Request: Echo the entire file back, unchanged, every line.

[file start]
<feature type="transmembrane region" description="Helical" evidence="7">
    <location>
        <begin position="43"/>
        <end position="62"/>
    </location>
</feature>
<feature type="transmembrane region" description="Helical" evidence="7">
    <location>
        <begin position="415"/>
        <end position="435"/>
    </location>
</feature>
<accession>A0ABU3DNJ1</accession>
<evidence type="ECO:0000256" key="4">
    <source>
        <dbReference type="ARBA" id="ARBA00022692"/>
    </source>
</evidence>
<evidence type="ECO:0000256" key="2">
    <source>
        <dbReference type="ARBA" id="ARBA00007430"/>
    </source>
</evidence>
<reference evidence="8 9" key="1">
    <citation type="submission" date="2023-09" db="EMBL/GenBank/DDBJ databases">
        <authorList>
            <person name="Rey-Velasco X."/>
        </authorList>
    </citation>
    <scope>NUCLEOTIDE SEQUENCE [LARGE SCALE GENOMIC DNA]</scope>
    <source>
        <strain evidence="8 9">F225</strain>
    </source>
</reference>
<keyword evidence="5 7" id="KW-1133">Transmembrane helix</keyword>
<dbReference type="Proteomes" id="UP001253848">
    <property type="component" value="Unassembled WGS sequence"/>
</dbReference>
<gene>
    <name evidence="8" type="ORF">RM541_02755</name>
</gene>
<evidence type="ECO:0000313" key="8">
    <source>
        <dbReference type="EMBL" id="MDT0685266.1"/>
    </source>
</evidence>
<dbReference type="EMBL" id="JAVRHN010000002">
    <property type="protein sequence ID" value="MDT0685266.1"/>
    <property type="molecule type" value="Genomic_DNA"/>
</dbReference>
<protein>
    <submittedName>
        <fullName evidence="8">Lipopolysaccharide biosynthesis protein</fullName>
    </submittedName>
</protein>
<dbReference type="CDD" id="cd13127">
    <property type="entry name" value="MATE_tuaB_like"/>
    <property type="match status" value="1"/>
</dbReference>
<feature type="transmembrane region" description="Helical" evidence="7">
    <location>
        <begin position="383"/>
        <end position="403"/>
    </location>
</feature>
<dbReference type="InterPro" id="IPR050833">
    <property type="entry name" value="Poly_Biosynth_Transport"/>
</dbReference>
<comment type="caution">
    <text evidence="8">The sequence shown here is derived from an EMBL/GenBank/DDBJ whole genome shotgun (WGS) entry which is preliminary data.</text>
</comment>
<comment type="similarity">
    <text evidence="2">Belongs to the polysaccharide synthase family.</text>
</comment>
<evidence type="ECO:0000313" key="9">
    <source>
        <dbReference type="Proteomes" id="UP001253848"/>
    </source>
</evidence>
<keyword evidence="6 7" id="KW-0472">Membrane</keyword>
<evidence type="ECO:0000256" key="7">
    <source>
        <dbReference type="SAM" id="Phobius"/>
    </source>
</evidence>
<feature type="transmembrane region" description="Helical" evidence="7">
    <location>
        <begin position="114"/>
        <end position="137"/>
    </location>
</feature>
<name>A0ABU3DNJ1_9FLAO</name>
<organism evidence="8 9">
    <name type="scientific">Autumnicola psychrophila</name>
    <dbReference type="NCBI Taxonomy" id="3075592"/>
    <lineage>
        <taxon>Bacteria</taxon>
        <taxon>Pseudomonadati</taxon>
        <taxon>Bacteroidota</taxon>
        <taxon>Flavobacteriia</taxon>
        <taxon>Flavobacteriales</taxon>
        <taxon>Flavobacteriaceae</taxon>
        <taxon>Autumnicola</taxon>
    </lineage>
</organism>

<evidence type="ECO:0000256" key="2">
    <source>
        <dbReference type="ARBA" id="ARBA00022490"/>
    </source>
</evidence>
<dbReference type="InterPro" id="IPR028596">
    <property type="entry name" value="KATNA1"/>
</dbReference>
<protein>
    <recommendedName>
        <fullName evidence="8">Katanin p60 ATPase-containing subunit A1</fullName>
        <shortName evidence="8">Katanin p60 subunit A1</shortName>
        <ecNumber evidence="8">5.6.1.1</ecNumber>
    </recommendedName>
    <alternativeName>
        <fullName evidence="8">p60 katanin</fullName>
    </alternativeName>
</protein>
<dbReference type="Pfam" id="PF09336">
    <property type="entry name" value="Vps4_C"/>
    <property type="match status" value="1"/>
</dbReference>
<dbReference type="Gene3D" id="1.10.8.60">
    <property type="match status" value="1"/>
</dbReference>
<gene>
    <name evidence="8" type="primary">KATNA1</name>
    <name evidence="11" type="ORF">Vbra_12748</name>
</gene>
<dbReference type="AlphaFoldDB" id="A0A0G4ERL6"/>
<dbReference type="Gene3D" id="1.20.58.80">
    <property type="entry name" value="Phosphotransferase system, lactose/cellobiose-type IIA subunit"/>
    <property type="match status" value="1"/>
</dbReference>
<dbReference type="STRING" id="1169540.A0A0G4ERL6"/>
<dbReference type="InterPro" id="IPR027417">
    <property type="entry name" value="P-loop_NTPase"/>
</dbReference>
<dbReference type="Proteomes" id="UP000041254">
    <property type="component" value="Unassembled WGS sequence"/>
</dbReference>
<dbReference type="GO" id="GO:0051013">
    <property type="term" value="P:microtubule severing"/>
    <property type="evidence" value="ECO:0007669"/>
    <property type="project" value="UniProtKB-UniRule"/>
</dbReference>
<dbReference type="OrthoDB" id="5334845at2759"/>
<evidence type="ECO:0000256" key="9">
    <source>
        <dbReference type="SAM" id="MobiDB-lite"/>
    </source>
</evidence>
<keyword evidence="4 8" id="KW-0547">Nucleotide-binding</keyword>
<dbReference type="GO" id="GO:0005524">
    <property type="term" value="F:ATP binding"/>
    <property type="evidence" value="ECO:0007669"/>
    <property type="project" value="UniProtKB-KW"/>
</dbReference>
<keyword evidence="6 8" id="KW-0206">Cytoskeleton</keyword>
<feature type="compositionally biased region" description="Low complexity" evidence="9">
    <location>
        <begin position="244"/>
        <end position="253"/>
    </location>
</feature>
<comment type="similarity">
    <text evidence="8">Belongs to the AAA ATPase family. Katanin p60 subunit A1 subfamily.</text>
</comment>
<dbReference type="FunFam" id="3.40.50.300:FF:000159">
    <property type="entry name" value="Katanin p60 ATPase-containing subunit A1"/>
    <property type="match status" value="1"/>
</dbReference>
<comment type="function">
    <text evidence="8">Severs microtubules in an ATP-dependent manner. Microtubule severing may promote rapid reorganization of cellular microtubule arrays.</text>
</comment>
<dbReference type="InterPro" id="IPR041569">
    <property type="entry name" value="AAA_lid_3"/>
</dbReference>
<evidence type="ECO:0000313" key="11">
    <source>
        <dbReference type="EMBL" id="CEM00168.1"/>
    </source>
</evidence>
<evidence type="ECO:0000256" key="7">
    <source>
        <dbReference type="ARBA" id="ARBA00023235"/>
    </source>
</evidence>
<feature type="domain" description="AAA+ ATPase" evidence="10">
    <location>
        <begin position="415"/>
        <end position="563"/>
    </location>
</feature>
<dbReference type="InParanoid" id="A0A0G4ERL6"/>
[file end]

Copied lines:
<feature type="transmembrane region" description="Helical" evidence="7">
    <location>
        <begin position="43"/>
        <end position="62"/>
    </location>
</feature>
<feature type="transmembrane region" description="Helical" evidence="7">
    <location>
        <begin position="415"/>
        <end position="435"/>
    </location>
</feature>
<accession>A0ABU3DNJ1</accession>
<evidence type="ECO:0000256" key="4">
    <source>
        <dbReference type="ARBA" id="ARBA00022692"/>
    </source>
</evidence>
<evidence type="ECO:0000256" key="2">
    <source>
        <dbReference type="ARBA" id="ARBA00007430"/>
    </source>
</evidence>
<reference evidence="8 9" key="1">
    <citation type="submission" date="2023-09" db="EMBL/GenBank/DDBJ databases">
        <authorList>
            <person name="Rey-Velasco X."/>
        </authorList>
    </citation>
    <scope>NUCLEOTIDE SEQUENCE [LARGE SCALE GENOMIC DNA]</scope>
    <source>
        <strain evidence="8 9">F225</strain>
    </source>
</reference>
<keyword evidence="5 7" id="KW-1133">Transmembrane helix</keyword>
<dbReference type="Proteomes" id="UP001253848">
    <property type="component" value="Unassembled WGS sequence"/>
</dbReference>
<gene>
    <name evidence="8" type="ORF">RM541_02755</name>
</gene>
<evidence type="ECO:0000313" key="8">
    <source>
        <dbReference type="EMBL" id="MDT0685266.1"/>
    </source>
</evidence>
<dbReference type="EMBL" id="JAVRHN010000002">
    <property type="protein sequence ID" value="MDT0685266.1"/>
    <property type="molecule type" value="Genomic_DNA"/>
</dbReference>
<protein>
    <submittedName>
        <fullName evidence="8">Lipopolysaccharide biosynthesis protein</fullName>
    </submittedName>
</protein>
<dbReference type="CDD" id="cd13127">
    <property type="entry name" value="MATE_tuaB_like"/>
    <property type="match status" value="1"/>
</dbReference>
<feature type="transmembrane region" description="Helical" evidence="7">
    <location>
        <begin position="383"/>
        <end position="403"/>
    </location>
</feature>
<dbReference type="InterPro" id="IPR050833">
    <property type="entry name" value="Poly_Biosynth_Transport"/>
</dbReference>
<comment type="caution">
    <text evidence="8">The sequence shown here is derived from an EMBL/GenBank/DDBJ whole genome shotgun (WGS) entry which is preliminary data.</text>
</comment>
<comment type="similarity">
    <text evidence="2">Belongs to the polysaccharide synthase family.</text>
</comment>
<evidence type="ECO:0000313" key="9">
    <source>
        <dbReference type="Proteomes" id="UP001253848"/>
    </source>
</evidence>
<keyword evidence="6 7" id="KW-0472">Membrane</keyword>
<evidence type="ECO:0000256" key="7">
    <source>
        <dbReference type="SAM" id="Phobius"/>
    </source>
</evidence>
<feature type="transmembrane region" description="Helical" evidence="7">
    <location>
        <begin position="114"/>
        <end position="137"/>
    </location>
</feature>
<name>A0ABU3DNJ1_9FLAO</name>
<organism evidence="8 9">
    <name type="scientific">Autumnicola psychrophila</name>
    <dbReference type="NCBI Taxonomy" id="3075592"/>
    <lineage>
        <taxon>Bacteria</taxon>
        <taxon>Pseudomonadati</taxon>
        <taxon>Bacteroidota</taxon>
        <taxon>Flavobacteriia</taxon>
        <taxon>Flavobacteriales</taxon>
        <taxon>Flavobacteriaceae</taxon>
        <taxon>Autumnicola</taxon>
    </lineage>
</organism>

<evidence type="ECO:0000256" key="2">
    <source>
        <dbReference type="ARBA" id="ARBA00022490"/>
    </source>
</evidence>
<dbReference type="InterPro" id="IPR028596">
    <property type="entry name" value="KATNA1"/>
</dbReference>
<protein>
    <recommendedName>
        <fullName evidence="8">Katanin p60 ATPase-containing subunit A1</fullName>
        <shortName evidence="8">Katanin p60 subunit A1</shortName>
        <ecNumber evidence="8">5.6.1.1</ecNumber>
    </recommendedName>
    <alternativeName>
        <fullName evidence="8">p60 katanin</fullName>
    </alternativeName>
</protein>
<dbReference type="Pfam" id="PF09336">
    <property type="entry name" value="Vps4_C"/>
    <property type="match status" value="1"/>
</dbReference>
<dbReference type="Gene3D" id="1.10.8.60">
    <property type="match status" value="1"/>
</dbReference>
<gene>
    <name evidence="8" type="primary">KATNA1</name>
    <name evidence="11" type="ORF">Vbra_12748</name>
</gene>
<dbReference type="AlphaFoldDB" id="A0A0G4ERL6"/>
<dbReference type="Gene3D" id="1.20.58.80">
    <property type="entry name" value="Phosphotransferase system, lactose/cellobiose-type IIA subunit"/>
    <property type="match status" value="1"/>
</dbReference>
<dbReference type="STRING" id="1169540.A0A0G4ERL6"/>
<dbReference type="InterPro" id="IPR027417">
    <property type="entry name" value="P-loop_NTPase"/>
</dbReference>
<dbReference type="Proteomes" id="UP000041254">
    <property type="component" value="Unassembled WGS sequence"/>
</dbReference>
<dbReference type="GO" id="GO:0051013">
    <property type="term" value="P:microtubule severing"/>
    <property type="evidence" value="ECO:0007669"/>
    <property type="project" value="UniProtKB-UniRule"/>
</dbReference>
<dbReference type="OrthoDB" id="5334845at2759"/>
<evidence type="ECO:0000256" key="9">
    <source>
        <dbReference type="SAM" id="MobiDB-lite"/>
    </source>
</evidence>
<keyword evidence="4 8" id="KW-0547">Nucleotide-binding</keyword>
<dbReference type="GO" id="GO:0005524">
    <property type="term" value="F:ATP binding"/>
    <property type="evidence" value="ECO:0007669"/>
    <property type="project" value="UniProtKB-KW"/>
</dbReference>
<keyword evidence="6 8" id="KW-0206">Cytoskeleton</keyword>
<feature type="compositionally biased region" description="Low complexity" evidence="9">
    <location>
        <begin position="244"/>
        <end position="253"/>
    </location>
</feature>
<comment type="similarity">
    <text evidence="8">Belongs to the AAA ATPase family. Katanin p60 subunit A1 subfamily.</text>
</comment>
<dbReference type="FunFam" id="3.40.50.300:FF:000159">
    <property type="entry name" value="Katanin p60 ATPase-containing subunit A1"/>
    <property type="match status" value="1"/>
</dbReference>
<comment type="function">
    <text evidence="8">Severs microtubules in an ATP-dependent manner. Microtubule severing may promote rapid reorganization of cellular microtubule arrays.</text>
</comment>
<dbReference type="InterPro" id="IPR041569">
    <property type="entry name" value="AAA_lid_3"/>
</dbReference>
<evidence type="ECO:0000313" key="11">
    <source>
        <dbReference type="EMBL" id="CEM00168.1"/>
    </source>
</evidence>
<evidence type="ECO:0000256" key="7">
    <source>
        <dbReference type="ARBA" id="ARBA00023235"/>
    </source>
</evidence>
<feature type="domain" description="AAA+ ATPase" evidence="10">
    <location>
        <begin position="415"/>
        <end position="563"/>
    </location>
</feature>
<dbReference type="InParanoid" id="A0A0G4ERL6"/>